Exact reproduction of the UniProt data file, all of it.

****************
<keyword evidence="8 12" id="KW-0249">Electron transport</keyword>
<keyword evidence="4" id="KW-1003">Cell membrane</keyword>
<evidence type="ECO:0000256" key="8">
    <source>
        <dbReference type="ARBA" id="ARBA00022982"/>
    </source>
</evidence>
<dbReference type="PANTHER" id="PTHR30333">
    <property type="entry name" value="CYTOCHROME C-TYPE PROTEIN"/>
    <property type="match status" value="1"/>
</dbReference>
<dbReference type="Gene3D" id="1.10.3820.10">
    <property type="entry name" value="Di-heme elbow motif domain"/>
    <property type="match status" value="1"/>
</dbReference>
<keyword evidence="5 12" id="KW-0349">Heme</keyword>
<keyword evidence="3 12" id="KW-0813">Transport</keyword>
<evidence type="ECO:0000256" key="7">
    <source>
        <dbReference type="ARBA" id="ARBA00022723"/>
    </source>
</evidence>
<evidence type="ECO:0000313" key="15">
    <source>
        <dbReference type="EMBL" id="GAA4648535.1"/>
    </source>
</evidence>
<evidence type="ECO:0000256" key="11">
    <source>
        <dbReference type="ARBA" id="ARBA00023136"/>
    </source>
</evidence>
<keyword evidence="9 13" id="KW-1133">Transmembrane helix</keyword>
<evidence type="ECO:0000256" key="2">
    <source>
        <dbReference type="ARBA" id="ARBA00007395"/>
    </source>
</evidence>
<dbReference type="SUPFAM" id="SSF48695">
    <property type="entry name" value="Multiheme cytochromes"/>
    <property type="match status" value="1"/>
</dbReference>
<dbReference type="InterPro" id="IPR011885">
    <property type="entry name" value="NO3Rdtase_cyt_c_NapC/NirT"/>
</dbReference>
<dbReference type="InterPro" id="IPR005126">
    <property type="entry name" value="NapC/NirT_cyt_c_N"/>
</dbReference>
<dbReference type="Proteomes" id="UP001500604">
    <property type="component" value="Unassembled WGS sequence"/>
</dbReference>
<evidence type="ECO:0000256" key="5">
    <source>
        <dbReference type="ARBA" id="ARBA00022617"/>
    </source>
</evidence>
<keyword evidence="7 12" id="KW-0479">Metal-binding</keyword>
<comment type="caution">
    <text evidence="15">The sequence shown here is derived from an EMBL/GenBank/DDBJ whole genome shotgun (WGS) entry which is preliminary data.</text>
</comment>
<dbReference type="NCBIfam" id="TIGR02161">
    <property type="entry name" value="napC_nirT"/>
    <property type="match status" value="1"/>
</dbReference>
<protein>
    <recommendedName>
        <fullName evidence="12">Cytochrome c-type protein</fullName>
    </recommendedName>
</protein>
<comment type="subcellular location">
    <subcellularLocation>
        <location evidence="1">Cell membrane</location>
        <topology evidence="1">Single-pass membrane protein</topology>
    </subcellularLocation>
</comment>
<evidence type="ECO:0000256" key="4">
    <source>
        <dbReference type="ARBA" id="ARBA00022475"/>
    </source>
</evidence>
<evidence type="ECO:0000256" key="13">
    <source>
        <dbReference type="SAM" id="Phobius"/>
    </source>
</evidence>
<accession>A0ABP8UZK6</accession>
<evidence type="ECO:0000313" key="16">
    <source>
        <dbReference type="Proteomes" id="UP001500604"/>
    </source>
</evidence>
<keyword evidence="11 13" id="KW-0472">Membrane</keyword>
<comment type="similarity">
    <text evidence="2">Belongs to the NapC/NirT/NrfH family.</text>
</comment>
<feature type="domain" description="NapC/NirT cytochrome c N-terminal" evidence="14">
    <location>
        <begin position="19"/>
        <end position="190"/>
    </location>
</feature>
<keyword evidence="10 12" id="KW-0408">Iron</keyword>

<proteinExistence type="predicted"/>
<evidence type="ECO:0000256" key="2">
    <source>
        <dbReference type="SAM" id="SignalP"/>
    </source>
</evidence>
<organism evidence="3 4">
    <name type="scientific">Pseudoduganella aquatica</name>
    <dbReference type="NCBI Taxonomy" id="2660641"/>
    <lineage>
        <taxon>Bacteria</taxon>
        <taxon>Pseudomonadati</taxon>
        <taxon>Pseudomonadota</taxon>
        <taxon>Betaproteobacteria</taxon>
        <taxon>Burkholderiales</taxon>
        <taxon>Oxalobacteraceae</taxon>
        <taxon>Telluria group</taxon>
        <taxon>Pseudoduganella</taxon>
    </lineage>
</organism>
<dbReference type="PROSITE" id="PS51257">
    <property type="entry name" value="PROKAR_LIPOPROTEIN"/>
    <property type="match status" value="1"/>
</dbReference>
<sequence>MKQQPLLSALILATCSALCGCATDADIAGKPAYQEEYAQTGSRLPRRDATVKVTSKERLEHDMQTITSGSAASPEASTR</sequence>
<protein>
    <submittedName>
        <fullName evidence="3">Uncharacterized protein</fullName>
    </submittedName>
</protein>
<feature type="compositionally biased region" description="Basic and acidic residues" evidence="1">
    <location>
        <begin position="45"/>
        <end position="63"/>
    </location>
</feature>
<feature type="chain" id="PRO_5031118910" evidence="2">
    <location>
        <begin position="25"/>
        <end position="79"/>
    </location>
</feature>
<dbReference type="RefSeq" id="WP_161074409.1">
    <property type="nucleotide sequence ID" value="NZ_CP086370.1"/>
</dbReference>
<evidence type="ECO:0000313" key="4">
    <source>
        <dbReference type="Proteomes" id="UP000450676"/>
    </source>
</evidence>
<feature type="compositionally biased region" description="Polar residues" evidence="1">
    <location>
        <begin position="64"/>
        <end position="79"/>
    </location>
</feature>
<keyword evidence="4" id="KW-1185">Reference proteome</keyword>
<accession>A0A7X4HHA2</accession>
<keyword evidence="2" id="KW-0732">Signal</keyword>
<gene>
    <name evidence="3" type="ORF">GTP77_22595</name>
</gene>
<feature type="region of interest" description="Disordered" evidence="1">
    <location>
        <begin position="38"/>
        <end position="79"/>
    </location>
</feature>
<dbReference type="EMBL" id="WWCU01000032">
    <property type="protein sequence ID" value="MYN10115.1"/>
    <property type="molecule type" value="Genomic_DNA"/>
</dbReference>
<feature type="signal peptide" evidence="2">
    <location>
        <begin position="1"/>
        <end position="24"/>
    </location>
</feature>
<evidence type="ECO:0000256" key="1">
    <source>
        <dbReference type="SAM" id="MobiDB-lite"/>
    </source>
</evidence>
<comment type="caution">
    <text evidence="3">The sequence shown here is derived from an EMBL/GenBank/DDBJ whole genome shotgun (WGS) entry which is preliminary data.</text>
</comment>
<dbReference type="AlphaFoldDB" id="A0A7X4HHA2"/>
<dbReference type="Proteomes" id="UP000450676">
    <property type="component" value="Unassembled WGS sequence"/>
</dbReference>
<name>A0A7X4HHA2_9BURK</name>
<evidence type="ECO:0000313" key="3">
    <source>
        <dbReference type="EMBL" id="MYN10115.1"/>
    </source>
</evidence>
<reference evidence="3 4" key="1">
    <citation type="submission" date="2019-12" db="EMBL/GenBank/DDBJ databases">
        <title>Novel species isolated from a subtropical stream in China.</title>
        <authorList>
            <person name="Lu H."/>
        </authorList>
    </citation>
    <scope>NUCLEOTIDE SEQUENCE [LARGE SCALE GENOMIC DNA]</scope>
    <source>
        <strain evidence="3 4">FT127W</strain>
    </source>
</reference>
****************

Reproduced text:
<keyword evidence="8 12" id="KW-0249">Electron transport</keyword>
<keyword evidence="4" id="KW-1003">Cell membrane</keyword>
<evidence type="ECO:0000256" key="8">
    <source>
        <dbReference type="ARBA" id="ARBA00022982"/>
    </source>
</evidence>
<dbReference type="PANTHER" id="PTHR30333">
    <property type="entry name" value="CYTOCHROME C-TYPE PROTEIN"/>
    <property type="match status" value="1"/>
</dbReference>
<dbReference type="Gene3D" id="1.10.3820.10">
    <property type="entry name" value="Di-heme elbow motif domain"/>
    <property type="match status" value="1"/>
</dbReference>
<keyword evidence="5 12" id="KW-0349">Heme</keyword>
<keyword evidence="3 12" id="KW-0813">Transport</keyword>
<evidence type="ECO:0000256" key="7">
    <source>
        <dbReference type="ARBA" id="ARBA00022723"/>
    </source>
</evidence>
<evidence type="ECO:0000313" key="15">
    <source>
        <dbReference type="EMBL" id="GAA4648535.1"/>
    </source>
</evidence>
<evidence type="ECO:0000256" key="11">
    <source>
        <dbReference type="ARBA" id="ARBA00023136"/>
    </source>
</evidence>
<keyword evidence="9 13" id="KW-1133">Transmembrane helix</keyword>
<evidence type="ECO:0000256" key="2">
    <source>
        <dbReference type="ARBA" id="ARBA00007395"/>
    </source>
</evidence>
<dbReference type="SUPFAM" id="SSF48695">
    <property type="entry name" value="Multiheme cytochromes"/>
    <property type="match status" value="1"/>
</dbReference>
<dbReference type="InterPro" id="IPR011885">
    <property type="entry name" value="NO3Rdtase_cyt_c_NapC/NirT"/>
</dbReference>
<dbReference type="InterPro" id="IPR005126">
    <property type="entry name" value="NapC/NirT_cyt_c_N"/>
</dbReference>
<dbReference type="Proteomes" id="UP001500604">
    <property type="component" value="Unassembled WGS sequence"/>
</dbReference>
<evidence type="ECO:0000256" key="5">
    <source>
        <dbReference type="ARBA" id="ARBA00022617"/>
    </source>
</evidence>
<keyword evidence="7 12" id="KW-0479">Metal-binding</keyword>
<comment type="caution">
    <text evidence="15">The sequence shown here is derived from an EMBL/GenBank/DDBJ whole genome shotgun (WGS) entry which is preliminary data.</text>
</comment>
<dbReference type="NCBIfam" id="TIGR02161">
    <property type="entry name" value="napC_nirT"/>
    <property type="match status" value="1"/>
</dbReference>
<protein>
    <recommendedName>
        <fullName evidence="12">Cytochrome c-type protein</fullName>
    </recommendedName>
</protein>
<comment type="subcellular location">
    <subcellularLocation>
        <location evidence="1">Cell membrane</location>
        <topology evidence="1">Single-pass membrane protein</topology>
    </subcellularLocation>
</comment>
<evidence type="ECO:0000256" key="4">
    <source>
        <dbReference type="ARBA" id="ARBA00022475"/>
    </source>
</evidence>
<evidence type="ECO:0000256" key="13">
    <source>
        <dbReference type="SAM" id="Phobius"/>
    </source>
</evidence>
<accession>A0ABP8UZK6</accession>
<evidence type="ECO:0000313" key="16">
    <source>
        <dbReference type="Proteomes" id="UP001500604"/>
    </source>
</evidence>
<keyword evidence="11 13" id="KW-0472">Membrane</keyword>
<comment type="similarity">
    <text evidence="2">Belongs to the NapC/NirT/NrfH family.</text>
</comment>
<feature type="domain" description="NapC/NirT cytochrome c N-terminal" evidence="14">
    <location>
        <begin position="19"/>
        <end position="190"/>
    </location>
</feature>
<keyword evidence="10 12" id="KW-0408">Iron</keyword>

<proteinExistence type="predicted"/>
<evidence type="ECO:0000256" key="2">
    <source>
        <dbReference type="SAM" id="SignalP"/>
    </source>
</evidence>
<organism evidence="3 4">
    <name type="scientific">Pseudoduganella aquatica</name>
    <dbReference type="NCBI Taxonomy" id="2660641"/>
    <lineage>
        <taxon>Bacteria</taxon>
        <taxon>Pseudomonadati</taxon>
        <taxon>Pseudomonadota</taxon>
        <taxon>Betaproteobacteria</taxon>
        <taxon>Burkholderiales</taxon>
        <taxon>Oxalobacteraceae</taxon>
        <taxon>Telluria group</taxon>
        <taxon>Pseudoduganella</taxon>
    </lineage>
</organism>
<dbReference type="PROSITE" id="PS51257">
    <property type="entry name" value="PROKAR_LIPOPROTEIN"/>
    <property type="match status" value="1"/>
</dbReference>
<sequence>MKQQPLLSALILATCSALCGCATDADIAGKPAYQEEYAQTGSRLPRRDATVKVTSKERLEHDMQTITSGSAASPEASTR</sequence>
<protein>
    <submittedName>
        <fullName evidence="3">Uncharacterized protein</fullName>
    </submittedName>
</protein>
<feature type="compositionally biased region" description="Basic and acidic residues" evidence="1">
    <location>
        <begin position="45"/>
        <end position="63"/>
    </location>
</feature>
<feature type="chain" id="PRO_5031118910" evidence="2">
    <location>
        <begin position="25"/>
        <end position="79"/>
    </location>
</feature>
<dbReference type="RefSeq" id="WP_161074409.1">
    <property type="nucleotide sequence ID" value="NZ_CP086370.1"/>
</dbReference>
<evidence type="ECO:0000313" key="4">
    <source>
        <dbReference type="Proteomes" id="UP000450676"/>
    </source>
</evidence>
<feature type="compositionally biased region" description="Polar residues" evidence="1">
    <location>
        <begin position="64"/>
        <end position="79"/>
    </location>
</feature>
<keyword evidence="4" id="KW-1185">Reference proteome</keyword>
<accession>A0A7X4HHA2</accession>
<keyword evidence="2" id="KW-0732">Signal</keyword>
<gene>
    <name evidence="3" type="ORF">GTP77_22595</name>
</gene>
<feature type="region of interest" description="Disordered" evidence="1">
    <location>
        <begin position="38"/>
        <end position="79"/>
    </location>
</feature>
<dbReference type="EMBL" id="WWCU01000032">
    <property type="protein sequence ID" value="MYN10115.1"/>
    <property type="molecule type" value="Genomic_DNA"/>
</dbReference>
<feature type="signal peptide" evidence="2">
    <location>
        <begin position="1"/>
        <end position="24"/>
    </location>
</feature>
<evidence type="ECO:0000256" key="1">
    <source>
        <dbReference type="SAM" id="MobiDB-lite"/>
    </source>
</evidence>
<comment type="caution">
    <text evidence="3">The sequence shown here is derived from an EMBL/GenBank/DDBJ whole genome shotgun (WGS) entry which is preliminary data.</text>
</comment>
<dbReference type="AlphaFoldDB" id="A0A7X4HHA2"/>
<dbReference type="Proteomes" id="UP000450676">
    <property type="component" value="Unassembled WGS sequence"/>
</dbReference>
<name>A0A7X4HHA2_9BURK</name>
<evidence type="ECO:0000313" key="3">
    <source>
        <dbReference type="EMBL" id="MYN10115.1"/>
    </source>
</evidence>
<reference evidence="3 4" key="1">
    <citation type="submission" date="2019-12" db="EMBL/GenBank/DDBJ databases">
        <title>Novel species isolated from a subtropical stream in China.</title>
        <authorList>
            <person name="Lu H."/>
        </authorList>
    </citation>
    <scope>NUCLEOTIDE SEQUENCE [LARGE SCALE GENOMIC DNA]</scope>
    <source>
        <strain evidence="3 4">FT127W</strain>
    </source>
</reference>